Report of potential closure of EPA office sparks bipartisan resp - WNEM TV 5

Report of potential closure of EPA office sparks bipartisan response

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(Source: WNEM) (Source: WNEM)
FREELAND, MI (WNEM) -

The Great Lakes are a treasure and a natural resource in Michigan.

With the potential closing of a regional Environmental Protection Agency office, the need to protect the lakes is growing.

A media report said the EPA office in Chicago could close, which prompted a swift bipartisan response by some of Michigan's members of Congress. They said closing the office that oversees the Great Lakes could be devastating.

The news came as the Freeland Walleye festival kicked off.

"It's very important. A lot of the economy, the money that comes in here is incredible," said Randy Cain, Freeland resident.

He said if the festival ever went belly up it would be devastating.

However, the threat of invasive species is a real concern. That's why Cain hopes everything possible is being done to protect Michigan's waterways and the Great Lakes.

"It's really important because I want my grandkids to fish when they come up. My kids will fish with me," Cain said.

Lawmakers said they're concerned cuts at the federal level could put the state's most valuable resource in jeopardy. That's why Congressman Dan Kildee, a Democrat, is working alongside Republican Congressman Fred Upton to draft a letter urging the Trump administration to keep the EPA office in Chicago open. It is a bipartisan letter several Michigan congressional leaders have signed.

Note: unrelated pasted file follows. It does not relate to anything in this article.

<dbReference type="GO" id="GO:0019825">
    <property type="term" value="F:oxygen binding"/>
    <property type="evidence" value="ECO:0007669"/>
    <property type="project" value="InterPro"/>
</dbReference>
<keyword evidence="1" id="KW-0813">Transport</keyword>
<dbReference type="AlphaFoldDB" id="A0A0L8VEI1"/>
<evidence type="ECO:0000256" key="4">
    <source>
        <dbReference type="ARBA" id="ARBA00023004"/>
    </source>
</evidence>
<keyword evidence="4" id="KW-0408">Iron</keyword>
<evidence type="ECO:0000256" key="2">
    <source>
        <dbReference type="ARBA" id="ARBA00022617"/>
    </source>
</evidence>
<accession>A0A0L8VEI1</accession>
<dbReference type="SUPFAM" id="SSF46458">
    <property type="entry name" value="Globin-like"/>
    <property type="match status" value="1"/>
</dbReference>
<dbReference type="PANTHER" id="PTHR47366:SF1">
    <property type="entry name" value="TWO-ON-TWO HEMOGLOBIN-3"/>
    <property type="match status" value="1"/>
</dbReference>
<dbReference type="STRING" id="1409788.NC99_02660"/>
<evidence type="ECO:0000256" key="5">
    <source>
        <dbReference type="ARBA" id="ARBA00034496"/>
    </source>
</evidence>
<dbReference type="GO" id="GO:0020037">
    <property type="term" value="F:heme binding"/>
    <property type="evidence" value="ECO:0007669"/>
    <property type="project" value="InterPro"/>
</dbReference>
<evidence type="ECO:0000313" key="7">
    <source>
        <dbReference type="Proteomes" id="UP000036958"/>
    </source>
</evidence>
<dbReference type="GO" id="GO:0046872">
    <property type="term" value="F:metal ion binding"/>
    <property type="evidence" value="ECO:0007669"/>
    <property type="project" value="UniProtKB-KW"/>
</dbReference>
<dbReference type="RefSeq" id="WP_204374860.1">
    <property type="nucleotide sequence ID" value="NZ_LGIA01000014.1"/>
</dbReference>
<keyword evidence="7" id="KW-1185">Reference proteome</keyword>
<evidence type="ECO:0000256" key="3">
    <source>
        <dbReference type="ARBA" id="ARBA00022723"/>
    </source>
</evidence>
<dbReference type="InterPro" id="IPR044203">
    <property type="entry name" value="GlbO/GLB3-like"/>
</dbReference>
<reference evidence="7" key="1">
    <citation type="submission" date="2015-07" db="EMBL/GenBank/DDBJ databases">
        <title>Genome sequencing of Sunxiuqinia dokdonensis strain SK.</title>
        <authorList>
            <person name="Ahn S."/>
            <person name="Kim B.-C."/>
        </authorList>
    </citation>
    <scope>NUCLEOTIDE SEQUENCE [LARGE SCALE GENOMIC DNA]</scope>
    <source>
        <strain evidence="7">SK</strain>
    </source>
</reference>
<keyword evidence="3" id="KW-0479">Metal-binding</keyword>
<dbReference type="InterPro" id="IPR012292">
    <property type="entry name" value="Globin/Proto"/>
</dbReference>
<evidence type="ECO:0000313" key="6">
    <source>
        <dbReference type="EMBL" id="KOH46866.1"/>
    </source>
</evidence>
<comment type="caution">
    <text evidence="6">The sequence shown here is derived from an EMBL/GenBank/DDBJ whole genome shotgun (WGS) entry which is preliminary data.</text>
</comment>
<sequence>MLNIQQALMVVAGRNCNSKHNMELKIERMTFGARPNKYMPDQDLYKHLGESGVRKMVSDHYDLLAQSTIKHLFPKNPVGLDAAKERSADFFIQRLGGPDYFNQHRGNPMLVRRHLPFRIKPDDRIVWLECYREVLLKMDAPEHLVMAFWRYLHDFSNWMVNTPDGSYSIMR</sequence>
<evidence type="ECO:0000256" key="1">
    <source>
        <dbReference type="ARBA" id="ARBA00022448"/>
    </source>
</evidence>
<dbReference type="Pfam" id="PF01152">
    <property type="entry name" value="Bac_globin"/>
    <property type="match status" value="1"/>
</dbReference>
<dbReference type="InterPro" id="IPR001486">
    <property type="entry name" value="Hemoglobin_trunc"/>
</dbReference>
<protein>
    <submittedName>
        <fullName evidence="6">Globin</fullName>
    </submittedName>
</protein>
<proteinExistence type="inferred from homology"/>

In it they urge the EPA director to invest in the office because it is in the best national interest to protect the Great Lakes and having a regional office to protect them from harm is essential.

The letter was prompted by a published report that cuts by the administration could mean the EPA regional office in Chicago could merge with the office in Kansas City. Chicago's EPA acting regional administrator has denied the report.

Cain said he believes the EPA should be looked at, but doesn't want it at the expense of the Great Lakes.

"Whatever the right thing is. If it's fat, I want it cut. I mean, if we don't need then we don't need. But obviously it's been something that's been important to the Great Lakes. We got to make sure the Great Lakes are here for our kids and our grandkids when they grow up," Cain said.

In the letter it also mentioned the Chicago EPA office's importance in helping Flint's water crisis and the continued support the office gives to the city as it continues to recover from the lead crisis.

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